If we want our kids to enjoy the outdoors, we have to save them from their grandparents' efforts to enthuse them about hiking. They won't go for it given the modern alternatives available, any more than I'd like to revert from my iPod to a collection of 78 vinyl records. That's the truth, although of course a niche of kids will accept hiking.

In fact, here's a suggestion: do a story on the average age of the members of the Sierra Club, Wilderness Society, and like organizations. Is it under 60? I doubt it. Groups that like only 19th century means of travel in wildlands are facing the fate of the Shakers over time, I would suggest.

"Voice" is bad when it introduces an element of advocacy into what is supposed to be reporting. To the extent The Times, Fox News, or anyone else lets advocacy "voice" drift into news articles, their credibility suffers. A good counterexample is The Economist. It has a voice, but the voice it strives for, and seems usually to strike, is that of a dispassionate observer chronicling economic and social events from some lofty perspective.

Kurt, sorry about that dinner. The guy who writes (pretty well actually) on the blog talked about his RAWROD (ride around white rim in one day). Now, that's amazing. There is absolutely no way that I would ever ride 100 miles off road miles in one day.

If Kurt, I might try as well. Should make for a fun ride, as long as we take more than 1 day.

Zebulon, I really should be working on dinner, but you've lured me out....I don't see where that exchange I had with Mark a year ago paints me as anti-mountain bike. Just the opposite! You yourself have moaned about the "boring" White Rim Trail, a ride many see as a fantastic way of visiting Canyonlands National Park, but one that doesn't meet your criteria.

Fair enough. But are you going to drive four-five-six hours from the nearest airport to ride a 10-mile loop under a hot blazing sun? I think not. It certainly doesn't sound like something imtnbke would do, judging from his recent comment. Even the Park Service doesn't expect it to attract more than a few hundred people a year.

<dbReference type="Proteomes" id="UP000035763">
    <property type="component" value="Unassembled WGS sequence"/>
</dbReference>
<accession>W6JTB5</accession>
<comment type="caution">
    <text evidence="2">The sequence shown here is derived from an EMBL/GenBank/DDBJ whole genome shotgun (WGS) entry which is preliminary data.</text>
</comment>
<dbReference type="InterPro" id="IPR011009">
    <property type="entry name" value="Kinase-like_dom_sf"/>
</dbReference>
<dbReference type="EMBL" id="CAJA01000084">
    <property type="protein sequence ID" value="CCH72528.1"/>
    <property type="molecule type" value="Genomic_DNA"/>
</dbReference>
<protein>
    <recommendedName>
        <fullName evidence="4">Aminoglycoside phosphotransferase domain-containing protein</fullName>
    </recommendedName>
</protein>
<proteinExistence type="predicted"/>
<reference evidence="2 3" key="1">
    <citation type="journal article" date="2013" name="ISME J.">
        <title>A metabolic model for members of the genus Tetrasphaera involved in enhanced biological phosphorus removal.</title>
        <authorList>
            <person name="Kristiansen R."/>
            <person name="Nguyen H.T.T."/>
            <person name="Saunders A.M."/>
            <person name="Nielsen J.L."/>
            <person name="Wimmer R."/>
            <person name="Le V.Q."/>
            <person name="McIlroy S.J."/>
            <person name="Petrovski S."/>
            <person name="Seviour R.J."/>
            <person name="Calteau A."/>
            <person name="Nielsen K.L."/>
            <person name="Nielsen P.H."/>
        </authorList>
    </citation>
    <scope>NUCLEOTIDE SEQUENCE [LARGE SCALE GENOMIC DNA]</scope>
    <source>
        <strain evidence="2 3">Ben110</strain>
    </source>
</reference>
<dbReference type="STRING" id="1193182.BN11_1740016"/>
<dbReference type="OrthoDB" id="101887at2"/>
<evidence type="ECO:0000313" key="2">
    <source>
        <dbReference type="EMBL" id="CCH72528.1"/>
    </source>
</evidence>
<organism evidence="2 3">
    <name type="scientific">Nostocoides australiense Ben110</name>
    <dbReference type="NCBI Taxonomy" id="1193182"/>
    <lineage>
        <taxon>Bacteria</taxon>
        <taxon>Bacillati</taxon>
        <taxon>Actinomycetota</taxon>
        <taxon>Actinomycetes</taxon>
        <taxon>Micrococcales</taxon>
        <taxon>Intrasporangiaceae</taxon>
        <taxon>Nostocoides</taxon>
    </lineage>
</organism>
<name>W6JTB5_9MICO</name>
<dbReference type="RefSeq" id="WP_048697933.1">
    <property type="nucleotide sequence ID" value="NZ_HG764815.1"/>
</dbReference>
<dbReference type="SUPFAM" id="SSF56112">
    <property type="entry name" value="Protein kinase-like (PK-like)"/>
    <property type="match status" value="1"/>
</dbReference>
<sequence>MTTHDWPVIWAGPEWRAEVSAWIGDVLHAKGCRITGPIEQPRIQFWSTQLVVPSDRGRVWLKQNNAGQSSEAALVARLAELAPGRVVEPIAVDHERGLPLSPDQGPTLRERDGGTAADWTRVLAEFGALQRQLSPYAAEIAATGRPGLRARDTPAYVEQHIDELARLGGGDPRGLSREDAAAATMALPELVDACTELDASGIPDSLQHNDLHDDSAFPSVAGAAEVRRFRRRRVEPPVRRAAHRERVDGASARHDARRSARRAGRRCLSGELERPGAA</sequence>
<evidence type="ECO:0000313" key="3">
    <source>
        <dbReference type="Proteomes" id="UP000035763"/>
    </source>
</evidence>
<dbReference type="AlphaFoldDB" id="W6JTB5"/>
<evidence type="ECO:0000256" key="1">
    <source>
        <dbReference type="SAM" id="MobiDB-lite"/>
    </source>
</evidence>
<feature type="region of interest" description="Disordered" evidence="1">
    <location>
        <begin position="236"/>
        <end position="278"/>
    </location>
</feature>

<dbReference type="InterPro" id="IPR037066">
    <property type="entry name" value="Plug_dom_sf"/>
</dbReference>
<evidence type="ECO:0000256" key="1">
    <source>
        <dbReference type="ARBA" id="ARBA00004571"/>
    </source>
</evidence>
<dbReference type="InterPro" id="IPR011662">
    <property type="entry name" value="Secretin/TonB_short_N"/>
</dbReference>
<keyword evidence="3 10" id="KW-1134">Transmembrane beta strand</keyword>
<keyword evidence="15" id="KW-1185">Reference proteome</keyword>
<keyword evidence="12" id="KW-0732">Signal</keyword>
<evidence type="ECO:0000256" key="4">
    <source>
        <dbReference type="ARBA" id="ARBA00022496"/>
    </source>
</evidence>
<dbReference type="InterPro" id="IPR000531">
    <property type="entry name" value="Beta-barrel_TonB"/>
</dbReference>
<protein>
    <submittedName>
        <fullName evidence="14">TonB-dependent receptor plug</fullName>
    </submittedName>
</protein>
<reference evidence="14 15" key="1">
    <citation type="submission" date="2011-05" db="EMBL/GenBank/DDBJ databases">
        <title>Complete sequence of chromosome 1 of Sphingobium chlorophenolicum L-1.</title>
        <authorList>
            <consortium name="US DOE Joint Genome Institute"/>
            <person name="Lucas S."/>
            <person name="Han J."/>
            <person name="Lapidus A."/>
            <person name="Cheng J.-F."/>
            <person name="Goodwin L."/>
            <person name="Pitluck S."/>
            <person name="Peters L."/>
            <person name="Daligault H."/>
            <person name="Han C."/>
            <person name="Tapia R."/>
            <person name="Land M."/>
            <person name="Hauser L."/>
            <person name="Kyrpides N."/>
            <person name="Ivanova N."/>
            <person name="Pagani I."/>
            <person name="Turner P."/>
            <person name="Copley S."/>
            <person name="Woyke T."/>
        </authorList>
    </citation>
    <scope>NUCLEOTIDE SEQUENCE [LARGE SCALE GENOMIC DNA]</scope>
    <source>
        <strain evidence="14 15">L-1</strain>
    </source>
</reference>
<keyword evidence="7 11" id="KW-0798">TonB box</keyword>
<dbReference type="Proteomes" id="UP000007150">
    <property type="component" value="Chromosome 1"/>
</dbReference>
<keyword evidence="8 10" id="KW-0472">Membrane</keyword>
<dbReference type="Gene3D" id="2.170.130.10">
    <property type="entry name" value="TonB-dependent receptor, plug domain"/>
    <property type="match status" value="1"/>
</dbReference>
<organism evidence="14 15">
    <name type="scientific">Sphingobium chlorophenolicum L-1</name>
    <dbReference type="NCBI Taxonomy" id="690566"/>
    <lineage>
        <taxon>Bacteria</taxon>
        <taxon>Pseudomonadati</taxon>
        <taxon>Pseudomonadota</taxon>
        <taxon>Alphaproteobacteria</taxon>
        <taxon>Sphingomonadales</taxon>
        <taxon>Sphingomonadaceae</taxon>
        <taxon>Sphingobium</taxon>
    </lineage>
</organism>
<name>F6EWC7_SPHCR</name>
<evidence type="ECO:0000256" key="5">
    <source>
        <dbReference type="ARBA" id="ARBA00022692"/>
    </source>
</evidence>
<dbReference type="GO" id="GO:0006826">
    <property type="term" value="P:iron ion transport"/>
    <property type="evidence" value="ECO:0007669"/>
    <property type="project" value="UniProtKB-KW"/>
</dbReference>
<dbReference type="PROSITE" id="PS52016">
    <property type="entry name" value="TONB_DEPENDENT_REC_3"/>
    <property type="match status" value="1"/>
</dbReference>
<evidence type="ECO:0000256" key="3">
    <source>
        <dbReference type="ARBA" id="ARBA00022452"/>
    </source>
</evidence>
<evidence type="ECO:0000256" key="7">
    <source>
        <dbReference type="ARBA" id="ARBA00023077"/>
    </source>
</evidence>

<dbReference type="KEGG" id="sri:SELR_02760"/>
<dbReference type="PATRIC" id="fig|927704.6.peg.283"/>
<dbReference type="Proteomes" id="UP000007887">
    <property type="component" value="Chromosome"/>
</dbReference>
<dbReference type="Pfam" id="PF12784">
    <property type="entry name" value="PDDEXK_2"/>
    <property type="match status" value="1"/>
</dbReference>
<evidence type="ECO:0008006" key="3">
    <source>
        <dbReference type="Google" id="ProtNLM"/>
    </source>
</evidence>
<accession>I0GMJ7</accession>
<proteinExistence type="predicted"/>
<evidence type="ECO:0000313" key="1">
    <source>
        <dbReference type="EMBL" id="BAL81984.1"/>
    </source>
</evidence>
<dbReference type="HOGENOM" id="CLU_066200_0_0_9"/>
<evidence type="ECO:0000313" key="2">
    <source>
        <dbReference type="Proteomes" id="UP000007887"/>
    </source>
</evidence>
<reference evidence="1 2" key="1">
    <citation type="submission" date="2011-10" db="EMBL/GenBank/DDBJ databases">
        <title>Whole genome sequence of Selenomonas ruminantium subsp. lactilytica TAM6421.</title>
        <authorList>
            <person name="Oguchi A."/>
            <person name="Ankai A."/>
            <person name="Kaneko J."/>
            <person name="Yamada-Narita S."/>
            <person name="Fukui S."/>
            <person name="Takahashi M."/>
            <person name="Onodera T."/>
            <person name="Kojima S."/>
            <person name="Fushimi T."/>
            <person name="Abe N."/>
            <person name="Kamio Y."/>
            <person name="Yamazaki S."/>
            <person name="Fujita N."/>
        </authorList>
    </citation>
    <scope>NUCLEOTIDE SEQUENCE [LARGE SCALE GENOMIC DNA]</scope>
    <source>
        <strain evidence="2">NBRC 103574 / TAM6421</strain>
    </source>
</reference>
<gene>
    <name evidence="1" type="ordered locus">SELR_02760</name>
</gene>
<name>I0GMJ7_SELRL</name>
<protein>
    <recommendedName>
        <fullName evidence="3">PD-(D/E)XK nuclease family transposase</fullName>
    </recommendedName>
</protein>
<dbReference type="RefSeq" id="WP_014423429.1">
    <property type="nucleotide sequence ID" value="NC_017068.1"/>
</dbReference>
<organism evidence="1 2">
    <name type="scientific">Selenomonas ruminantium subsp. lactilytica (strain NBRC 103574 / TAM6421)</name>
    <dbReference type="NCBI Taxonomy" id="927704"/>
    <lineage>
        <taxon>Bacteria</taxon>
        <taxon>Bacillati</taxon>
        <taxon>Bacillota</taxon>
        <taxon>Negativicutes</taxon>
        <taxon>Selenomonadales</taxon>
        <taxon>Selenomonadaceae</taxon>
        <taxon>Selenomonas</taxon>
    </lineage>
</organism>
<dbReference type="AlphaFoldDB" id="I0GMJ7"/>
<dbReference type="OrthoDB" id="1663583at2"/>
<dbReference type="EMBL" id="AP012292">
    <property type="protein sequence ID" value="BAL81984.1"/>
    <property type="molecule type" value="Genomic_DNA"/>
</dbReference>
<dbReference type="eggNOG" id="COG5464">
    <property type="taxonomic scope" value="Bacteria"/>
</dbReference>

And imtnbke, "Puritans"??? "Not filthy from the thighs down"?? You don't sweat??

More than a few of the mountain bikers in my burg wear body armor and full-face helmets to protect themselves from the trees that occasionally get in their way and rocks they encounter on the way down. Hikers, of course, don't need such protection from encounters with the landscape.

That's not to denigrate bikers or raise up hikers. These are two different approaches to the enjoying the outdoors. But do you want to put a biker in full body armor, or one not happy with the "sporting equivalent of an inflatable backyard pool for 2-year-olds," on the same trail as someone with a 40-pound backpack on or a couple in their 60s or parents with an energetic 5-year-old?

As for "voice," that can be a good thing. And you see it in just about every means of communication, including legal briefs as I'm sure you're aware. Fox News anyone? The New York Times? The Wall Street Journal?

The problem starts to arise when folks disagree with your "voice," or when you don't hear another's "voice." That doesn't necessarily make your voice wrong, or their disagreement wrong. But when things escalate beyond being constructive and civil and start to devole into brick throwing, well, that's where the problems start.

We make no bones that we advocate for the national parks. That's a big part of what the Traveler is all about. And while we might not write a ton of stories "glorifying" mountain biking, we have noted when trails are going in (such as at New River Gorge, and Mammoth Cave, and I think we've even mentioned those at Whiskeytown NRA and, of course, the White Rim Trail). And we will continue to write about conflicts, actual or perceived when they are merited.

And if I ever get around to riding the White Rim Trail, I promise I'll write about that trek. Heck, I might even ask Zeb to join me!